Prep football -- Warriors, Cougars set to battle
By Rudy Coggins
Published in Sports on October 14, 2004 1:56 PM
County rivals Eastern Wayne and Goldsboro High don't feel a sense of urgency going into Friday evening's Class 3-A Eastern Carolina Conference football contest at Cougar Stadium.
But each knows that it's a key league game.
If the Warriors win, they become playoff eligible and pretty much eliminate the Cougars' chances of earning a postseason bid. If the Cougars prevail, they keep their slim playoff hopes intact.
Kickoff is slated for 7:30 p.m.
Eastern Wayne (3-3, 3-1 ECC) has prevailed in three of its last four games. The Warriors have acquired some much-needed self-confidence and are staring to believe in each other, as well as the coaching staff.
Meanwhile, Goldsboro (1-7, 1-4) continues to struggle with its youth factor and mistakes -- particularly penalties and turnovers. The Cougars are the most-penalized team in the ECC.
"We've bee trying to make progress each and every week," second-year Goldsboro coach Maurice Jackson said. "We've been looking good in practice so far. The guys are working hard and I think we're finally growing up some.
"We're looking forward to a county rivalry game. We always do. Eastern Wayne is one of the teams that we don't really have to get the guys up and ready to play because it's a county rivalry, and for bragging rights."
The Cougars, who have celebrated Homecoming this week, are 0-1 against county teams this season. The Warriors are playing the first of three county games on their schedule.
Jackson says he and his coaching staff have taken a "tight" attitude nearly every day in practice. They've stressed having fun this week and playing just for fun on Friday night.
Eastern Wayne didn't play last Friday night, but certainly provided a wake-up call to its ECC foes after nearly upsetting West Craven two weeks ago. The Warriors have used the bye week to heal some bumps and bruises, and second-year coach Jeff Price hopes they kept the "fire in their belly."
"It's always going to be an intense matchup between the two with a lot of excitement and both teams wanting to do well," Price said. "I am sure it will be a big game for both schools.
"Each team will want to play for the win and we don't look beyond that as far as making any type of interpretation."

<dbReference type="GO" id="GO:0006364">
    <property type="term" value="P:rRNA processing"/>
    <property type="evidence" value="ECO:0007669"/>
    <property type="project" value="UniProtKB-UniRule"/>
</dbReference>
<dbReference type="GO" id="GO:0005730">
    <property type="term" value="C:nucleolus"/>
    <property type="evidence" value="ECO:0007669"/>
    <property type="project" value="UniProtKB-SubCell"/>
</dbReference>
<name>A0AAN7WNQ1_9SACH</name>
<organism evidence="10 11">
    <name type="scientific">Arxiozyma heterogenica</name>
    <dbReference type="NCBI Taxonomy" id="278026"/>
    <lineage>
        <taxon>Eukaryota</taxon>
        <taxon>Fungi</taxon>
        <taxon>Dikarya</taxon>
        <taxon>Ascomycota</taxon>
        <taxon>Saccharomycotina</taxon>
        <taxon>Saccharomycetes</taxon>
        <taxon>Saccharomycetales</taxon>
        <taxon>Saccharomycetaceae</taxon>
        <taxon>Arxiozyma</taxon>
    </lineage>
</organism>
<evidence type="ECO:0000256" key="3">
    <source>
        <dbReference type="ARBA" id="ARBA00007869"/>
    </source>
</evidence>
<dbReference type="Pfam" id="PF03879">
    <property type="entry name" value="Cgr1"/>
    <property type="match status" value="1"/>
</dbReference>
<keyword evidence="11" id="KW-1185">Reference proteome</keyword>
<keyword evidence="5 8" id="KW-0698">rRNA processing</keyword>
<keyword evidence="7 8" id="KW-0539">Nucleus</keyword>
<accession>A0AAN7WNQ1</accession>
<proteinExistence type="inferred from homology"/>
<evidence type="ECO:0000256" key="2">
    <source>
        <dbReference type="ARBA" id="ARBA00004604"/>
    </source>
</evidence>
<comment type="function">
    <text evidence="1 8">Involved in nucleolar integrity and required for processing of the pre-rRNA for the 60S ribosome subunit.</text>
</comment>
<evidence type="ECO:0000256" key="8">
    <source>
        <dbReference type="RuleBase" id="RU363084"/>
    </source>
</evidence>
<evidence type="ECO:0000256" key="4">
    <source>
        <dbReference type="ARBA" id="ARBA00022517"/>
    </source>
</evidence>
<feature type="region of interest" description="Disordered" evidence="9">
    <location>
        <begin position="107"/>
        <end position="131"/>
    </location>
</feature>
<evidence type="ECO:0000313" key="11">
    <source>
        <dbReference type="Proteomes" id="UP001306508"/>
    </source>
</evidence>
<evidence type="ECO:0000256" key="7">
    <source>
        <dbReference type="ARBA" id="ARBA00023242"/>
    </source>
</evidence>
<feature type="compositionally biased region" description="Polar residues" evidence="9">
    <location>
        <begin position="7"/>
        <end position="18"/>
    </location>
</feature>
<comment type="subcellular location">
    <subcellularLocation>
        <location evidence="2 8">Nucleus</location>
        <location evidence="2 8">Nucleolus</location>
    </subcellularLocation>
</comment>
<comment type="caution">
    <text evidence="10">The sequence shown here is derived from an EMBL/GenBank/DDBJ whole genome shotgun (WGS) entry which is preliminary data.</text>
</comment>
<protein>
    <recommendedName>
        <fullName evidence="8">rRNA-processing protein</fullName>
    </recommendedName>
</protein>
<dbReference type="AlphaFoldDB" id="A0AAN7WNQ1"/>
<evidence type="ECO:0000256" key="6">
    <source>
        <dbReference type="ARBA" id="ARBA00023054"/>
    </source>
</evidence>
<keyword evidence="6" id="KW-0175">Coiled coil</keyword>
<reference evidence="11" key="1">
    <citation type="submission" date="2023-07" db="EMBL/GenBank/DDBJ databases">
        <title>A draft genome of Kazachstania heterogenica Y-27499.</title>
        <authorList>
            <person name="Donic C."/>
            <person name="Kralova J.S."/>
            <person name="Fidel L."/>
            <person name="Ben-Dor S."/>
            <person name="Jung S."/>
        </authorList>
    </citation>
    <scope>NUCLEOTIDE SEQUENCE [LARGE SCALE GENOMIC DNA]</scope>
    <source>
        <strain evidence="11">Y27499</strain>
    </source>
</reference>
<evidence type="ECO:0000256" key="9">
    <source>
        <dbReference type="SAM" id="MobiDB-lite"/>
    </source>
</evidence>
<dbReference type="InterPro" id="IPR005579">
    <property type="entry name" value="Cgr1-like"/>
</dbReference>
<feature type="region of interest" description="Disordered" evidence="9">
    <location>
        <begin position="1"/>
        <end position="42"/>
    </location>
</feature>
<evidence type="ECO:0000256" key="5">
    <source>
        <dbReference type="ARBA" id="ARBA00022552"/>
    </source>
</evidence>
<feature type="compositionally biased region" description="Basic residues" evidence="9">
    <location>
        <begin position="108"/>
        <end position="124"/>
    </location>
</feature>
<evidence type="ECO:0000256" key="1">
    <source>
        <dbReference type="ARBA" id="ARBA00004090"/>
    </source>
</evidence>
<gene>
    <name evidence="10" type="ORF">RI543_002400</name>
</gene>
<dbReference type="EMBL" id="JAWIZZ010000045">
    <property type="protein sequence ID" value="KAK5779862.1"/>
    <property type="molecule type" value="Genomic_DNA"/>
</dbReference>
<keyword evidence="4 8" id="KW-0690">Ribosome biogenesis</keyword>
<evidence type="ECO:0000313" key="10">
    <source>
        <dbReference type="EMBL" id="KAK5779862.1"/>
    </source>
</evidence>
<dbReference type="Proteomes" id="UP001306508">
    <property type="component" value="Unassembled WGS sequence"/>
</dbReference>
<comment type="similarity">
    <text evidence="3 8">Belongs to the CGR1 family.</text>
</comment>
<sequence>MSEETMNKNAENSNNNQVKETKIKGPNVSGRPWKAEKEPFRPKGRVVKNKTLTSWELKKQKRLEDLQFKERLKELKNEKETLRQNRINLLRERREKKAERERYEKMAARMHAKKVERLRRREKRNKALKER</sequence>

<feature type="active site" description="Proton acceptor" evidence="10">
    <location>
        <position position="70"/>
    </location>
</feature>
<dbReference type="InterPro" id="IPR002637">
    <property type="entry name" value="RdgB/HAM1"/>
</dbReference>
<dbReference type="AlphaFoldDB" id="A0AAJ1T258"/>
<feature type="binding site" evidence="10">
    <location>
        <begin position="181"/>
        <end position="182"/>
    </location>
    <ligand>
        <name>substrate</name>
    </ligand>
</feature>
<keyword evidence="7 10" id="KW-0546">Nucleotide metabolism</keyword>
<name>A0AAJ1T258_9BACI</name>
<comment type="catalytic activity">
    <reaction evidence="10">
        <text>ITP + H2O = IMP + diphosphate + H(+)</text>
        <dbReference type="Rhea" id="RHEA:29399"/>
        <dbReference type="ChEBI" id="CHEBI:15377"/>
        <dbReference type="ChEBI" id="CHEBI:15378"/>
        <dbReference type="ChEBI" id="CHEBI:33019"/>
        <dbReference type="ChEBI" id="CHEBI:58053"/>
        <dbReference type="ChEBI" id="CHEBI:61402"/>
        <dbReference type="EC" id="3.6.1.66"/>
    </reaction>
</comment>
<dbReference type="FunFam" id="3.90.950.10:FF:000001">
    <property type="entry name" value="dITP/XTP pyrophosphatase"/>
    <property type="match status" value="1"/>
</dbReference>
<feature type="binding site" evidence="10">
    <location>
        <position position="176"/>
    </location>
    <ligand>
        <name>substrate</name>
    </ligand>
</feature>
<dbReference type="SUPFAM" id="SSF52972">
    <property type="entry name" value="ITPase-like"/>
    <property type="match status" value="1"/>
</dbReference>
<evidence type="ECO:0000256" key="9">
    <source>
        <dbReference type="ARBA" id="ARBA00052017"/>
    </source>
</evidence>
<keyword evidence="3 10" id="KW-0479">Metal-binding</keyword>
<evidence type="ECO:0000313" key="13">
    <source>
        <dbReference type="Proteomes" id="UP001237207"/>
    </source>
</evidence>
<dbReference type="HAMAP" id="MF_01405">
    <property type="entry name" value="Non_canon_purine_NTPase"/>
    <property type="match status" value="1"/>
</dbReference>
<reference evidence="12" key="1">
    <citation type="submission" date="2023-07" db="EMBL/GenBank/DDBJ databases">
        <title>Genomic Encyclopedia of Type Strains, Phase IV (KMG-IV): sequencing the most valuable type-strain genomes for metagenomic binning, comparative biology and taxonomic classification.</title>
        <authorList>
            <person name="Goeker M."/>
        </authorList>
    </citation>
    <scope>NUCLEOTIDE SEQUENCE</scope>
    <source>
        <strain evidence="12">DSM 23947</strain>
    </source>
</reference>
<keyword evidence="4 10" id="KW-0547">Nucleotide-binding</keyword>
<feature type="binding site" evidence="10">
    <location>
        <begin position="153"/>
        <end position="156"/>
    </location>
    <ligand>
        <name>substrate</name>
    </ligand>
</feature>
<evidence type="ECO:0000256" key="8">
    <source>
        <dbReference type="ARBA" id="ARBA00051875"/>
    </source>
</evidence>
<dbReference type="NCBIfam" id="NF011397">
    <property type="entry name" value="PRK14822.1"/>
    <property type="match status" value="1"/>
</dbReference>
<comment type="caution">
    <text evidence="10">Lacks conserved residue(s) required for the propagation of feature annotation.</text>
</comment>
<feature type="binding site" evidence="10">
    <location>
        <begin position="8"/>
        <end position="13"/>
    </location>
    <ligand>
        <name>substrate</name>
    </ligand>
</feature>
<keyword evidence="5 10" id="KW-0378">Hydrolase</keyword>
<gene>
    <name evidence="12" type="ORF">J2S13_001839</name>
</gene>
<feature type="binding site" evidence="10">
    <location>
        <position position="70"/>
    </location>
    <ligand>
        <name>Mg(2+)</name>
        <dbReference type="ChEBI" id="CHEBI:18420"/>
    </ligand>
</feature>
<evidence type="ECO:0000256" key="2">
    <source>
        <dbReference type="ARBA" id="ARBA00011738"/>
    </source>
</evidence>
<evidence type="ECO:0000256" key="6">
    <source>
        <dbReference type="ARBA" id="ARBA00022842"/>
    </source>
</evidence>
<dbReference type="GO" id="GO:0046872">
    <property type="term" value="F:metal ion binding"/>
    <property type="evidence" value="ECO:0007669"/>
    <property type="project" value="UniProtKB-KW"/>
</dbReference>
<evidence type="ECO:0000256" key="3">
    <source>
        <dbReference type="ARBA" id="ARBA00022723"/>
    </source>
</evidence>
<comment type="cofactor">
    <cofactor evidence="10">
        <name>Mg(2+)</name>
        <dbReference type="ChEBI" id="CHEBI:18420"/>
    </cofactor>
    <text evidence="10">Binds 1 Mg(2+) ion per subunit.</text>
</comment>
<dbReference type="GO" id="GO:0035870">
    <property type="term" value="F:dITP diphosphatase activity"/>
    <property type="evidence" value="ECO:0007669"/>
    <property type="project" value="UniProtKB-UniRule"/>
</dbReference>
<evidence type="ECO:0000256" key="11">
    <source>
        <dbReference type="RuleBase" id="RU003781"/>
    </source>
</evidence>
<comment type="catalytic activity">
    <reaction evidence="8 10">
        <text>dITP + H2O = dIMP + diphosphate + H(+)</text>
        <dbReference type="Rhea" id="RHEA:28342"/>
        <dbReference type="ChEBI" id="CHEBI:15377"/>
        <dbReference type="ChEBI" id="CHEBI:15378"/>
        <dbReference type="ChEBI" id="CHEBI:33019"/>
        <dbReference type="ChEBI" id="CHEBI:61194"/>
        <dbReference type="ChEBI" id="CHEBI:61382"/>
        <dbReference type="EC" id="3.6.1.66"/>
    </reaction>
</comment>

Discipline is the main intangible for each team.
Each must handle its adversity in a calm manner, execute when given the opportunity and capitalize on the other's team mistakes.
Goldsboro's size and its speed, comparable to West Craven, is a concern for the Warriors. They know it's imperative to work efficiently for everything they get.
"There are no gimmes," Price said.
Defense has been the Cougars' backbone all season, but the final scores don't reflect it. Most of the time, Jackson's team has had to defend a short field after special teams miscue or a turnover.
Goldsboro has allowed two touchdowns on sustained scoring drives -- one each against East Duplin and West Craven.
"We feel like we match up pretty good with them," Jackson said. "We're playing a team that's finding its confidence.
"They had West Craven on the ropes and probably should have beaten them. Our kids see that, too. They know it is not going to be a pushover by any team."
Still, both teams are looking forward to the county battle -- one of eight games involving five county teams this season. The Warriors have matchups remaining with Southern Wayne and C.B. Aycock.
Goldsboro's final county game is Oct. 29 at Southern Wayne.
Eastern Wayne is seeking its second road victory in three tries, while Goldsboro is searching for its first home win of the year.
"We might not have the most athletic group out there, but our players believe in what they're doing," Price said. "They trust their coaches, the coaches trust the players, and they go out and play.
"Goldsboro will be ready to play and it's going to be a challenge for us."
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